Mike Kenny (swimmer)

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Mike Kenny
MBE
Personal information
Born (1945-01-30) 30 January 1945 (age 72)
Sport
Country  United Kingdom
Sport Paralympic swimming
Retired 1988

Mike Kenny, MBE (born 30 January 1945) is a retired British swimmer. He won 16 gold medals and two silvers over four Paralympic Games making him the most successful British Paralympian of all time. He twice retained his gold medals in three swimming events, breaking numerous world records in the process.

Biography[edit]

Michael Joseph Kenny was born on 30 January 1945. Kenny was an engineer in the nuclear power industry and in 1971, while working a shift as a favour for a friend, he fell from the ladder he was using to work on a metal rig. He landed on his heels and the force was sent straight up his spine to his neck causing permanent damage and paralysing him.[1] He began swimming as part of the recovery process.[2]

While competing at the Toronto 1976 Paralympic Games, Kenny shared a room with future International Paralympic Committee (IPC) president Philip Craven, in Canada's York University, where the British athletes were housed.[3] He did not attend York University in the UK, as is often mistakenly asserted.

Kenny is the most successful British Paralympian having won 16 individual gold medals and two team relay silver medals.[2][4][5] His achievements were not fully recognised at the time because the IPC and the British Paralympic Association were not established until 1989 and the results were not compiled until after Kenny had retired. Wheelchair racer Tanni Grey-Thompson was given the title of Britain's most prolific Paralympian until the discovery of Kenny's successes.[6] Regarding Grey-Thompson, Kenny has said:

"It's been suggested I am annoyed because she has all the glory. But that's not true. She is a smashing ambassador for the Paralympic movement and I have never had a cross word with her in my life."[1]

Kenny has been a local magistrate in Salford, Greater Manchester since 1993. He initially applied to become a magistrate upon his retirement from sport in 1988, but had to wait four years for step-free access to be installed. Kenny received an MBE for his services to paraplegic sport at Buckingham Palace on 7 November 1989.

Swimming results[edit]

In 1973, Kenny started competing at national level, entering his first Paralympics in 1976 in Toronto.[2] He took part in three 25 m class 1A swimming events (backstroke, breaststroke, and freestyle) winning gold in each of them and taking the world record in the freestyle and backstroke events.[7][8][9] He defended all three titles in 1980 and once again broke the freestyle and backstroke world records.[10][11][12] In 1984 he again won gold in those three events, breaking the world records in each one.[13][14][15] He also won the 3 × 25 m individual medley and was part of the Great Britain relay team who won silver in the 3 × 25 m freestyle relay.[2] He repeated his successes in 1988 winning five individual golds and a relay silver but did not improve on his times and retired from competitive swimming after the Games.[2]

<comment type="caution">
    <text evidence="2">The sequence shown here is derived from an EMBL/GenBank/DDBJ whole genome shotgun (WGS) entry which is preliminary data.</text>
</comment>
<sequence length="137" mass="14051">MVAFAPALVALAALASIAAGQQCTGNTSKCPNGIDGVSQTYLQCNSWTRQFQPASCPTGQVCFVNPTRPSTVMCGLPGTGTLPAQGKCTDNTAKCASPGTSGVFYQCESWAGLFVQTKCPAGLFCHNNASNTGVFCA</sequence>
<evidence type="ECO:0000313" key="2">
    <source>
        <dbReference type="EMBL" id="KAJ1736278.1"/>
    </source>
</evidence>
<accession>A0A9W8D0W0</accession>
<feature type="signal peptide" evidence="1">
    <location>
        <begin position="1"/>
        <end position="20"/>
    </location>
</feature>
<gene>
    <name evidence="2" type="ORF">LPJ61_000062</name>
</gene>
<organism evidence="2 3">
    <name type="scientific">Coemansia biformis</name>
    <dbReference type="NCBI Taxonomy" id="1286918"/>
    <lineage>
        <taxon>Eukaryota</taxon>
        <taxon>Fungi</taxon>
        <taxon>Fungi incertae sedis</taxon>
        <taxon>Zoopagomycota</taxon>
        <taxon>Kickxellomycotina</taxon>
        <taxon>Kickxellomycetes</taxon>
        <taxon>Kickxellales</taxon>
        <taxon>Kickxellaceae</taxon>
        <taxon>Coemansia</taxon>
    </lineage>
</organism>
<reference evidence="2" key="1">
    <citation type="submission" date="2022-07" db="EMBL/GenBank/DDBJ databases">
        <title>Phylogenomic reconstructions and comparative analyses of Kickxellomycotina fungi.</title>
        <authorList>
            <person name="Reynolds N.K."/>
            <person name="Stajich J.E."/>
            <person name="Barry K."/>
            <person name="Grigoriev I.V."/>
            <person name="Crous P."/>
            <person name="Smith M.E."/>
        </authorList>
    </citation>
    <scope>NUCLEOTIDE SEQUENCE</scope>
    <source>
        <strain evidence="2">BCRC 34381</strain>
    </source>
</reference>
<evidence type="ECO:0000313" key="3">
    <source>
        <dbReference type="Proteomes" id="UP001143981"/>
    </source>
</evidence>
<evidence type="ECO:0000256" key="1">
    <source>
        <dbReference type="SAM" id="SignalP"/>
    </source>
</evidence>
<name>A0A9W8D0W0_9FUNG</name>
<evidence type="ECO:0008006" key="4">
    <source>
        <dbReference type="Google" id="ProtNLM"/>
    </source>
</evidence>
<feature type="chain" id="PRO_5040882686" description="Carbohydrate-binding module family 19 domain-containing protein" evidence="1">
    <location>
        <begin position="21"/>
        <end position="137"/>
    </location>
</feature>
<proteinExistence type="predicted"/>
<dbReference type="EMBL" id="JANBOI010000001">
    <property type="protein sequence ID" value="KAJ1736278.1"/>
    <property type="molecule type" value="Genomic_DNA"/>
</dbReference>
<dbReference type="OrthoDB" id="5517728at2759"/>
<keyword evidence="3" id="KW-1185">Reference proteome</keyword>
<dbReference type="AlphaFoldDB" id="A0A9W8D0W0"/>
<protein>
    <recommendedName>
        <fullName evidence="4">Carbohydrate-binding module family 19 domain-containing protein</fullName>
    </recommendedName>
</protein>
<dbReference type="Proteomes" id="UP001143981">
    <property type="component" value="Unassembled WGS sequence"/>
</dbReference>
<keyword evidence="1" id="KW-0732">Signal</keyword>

References[edit]

  1. ^ a b Baxter, Trevor (5 September 2012). "Salford's 16-time winner Mike Kenny finally gets the recognition he deserves". Manchester Evening News. MEN Media. Retrieved 6 September 2012. 
  2. ^ a b c d e "Mike Kenny". Paralympians' Club. Retrieved 29 August 2012. 
  3. ^ Miller, Joe (5 September 2012). "Meet Britain's other greatest Paralympian". The Daily Telegraph. London. 
  4. ^ "Athlete Search Results". International Paralympic Committee. Retrieved 29 August 2012. 
  5. ^ Newman, Paul (19 August 2012). "Unbeaten since 2003: Is Esther the greatest ever Paralympian?". London: The Independent. Retrieved 29 August 2012. 
  6. ^ "Paralympics: Roberts set medal challenge". WalesOnline. Media Wales Ltd. 10 September 2008. Archived from the original on 17 September 2008. Retrieved 29 August 2012. 
  7. ^ "Toronto 1976 Paralympic Games Swimming Men's 25 m Backstroke 1A". International Paralympic Committee. Retrieved 29 August 2012. 
  8. ^ "Toronto 1976 Paralympic Games Swimming Men's 25 m Breaststroke 1A". International Paralympic Committee. Retrieved 29 August 2012. 
  9. ^ "Toronto 1976 Paralympic Games Swimming Men's 25 m Freestyle 1A". International Paralympic Committee. Retrieved 29 August 2012. 
  10. ^ "Arnhem 1980 Paralympic Games Swimming Men's 25 m Backstroke 1A". International Paralympic Committee. Retrieved 29 August 2012. 
  11. ^ "Arnhem 1980 Paralympic Games Swimming Men's 25 m Breaststroke 1A". International Paralympic Committee. Retrieved 29 August 2012. 
  12. ^ "Arnhem 1980 Paralympic Games Swimming Men's 25 m Freestyle 1A". International Paralympic Committee. Retrieved 29 August 2012. 
  13. ^ "New York / Stoke Mandeville 1984 Paralympic Games Swimming Men's 25 m Backstroke 1A". International Paralympic Committee. Retrieved 29 August 2012. 
  14. ^ "New York / Stoke Mandeville 1984 Paralympic Games Swimming Men's 25 m Breaststroke 1A". International Paralympic Committee. Retrieved 29 August 2012. 
  15. ^ "New York / Stoke Mandeville 1984 Paralympic Games Swimming Men's 25 m Freestyle 1A". International Paralympic Committee. Retrieved 29 August 2012.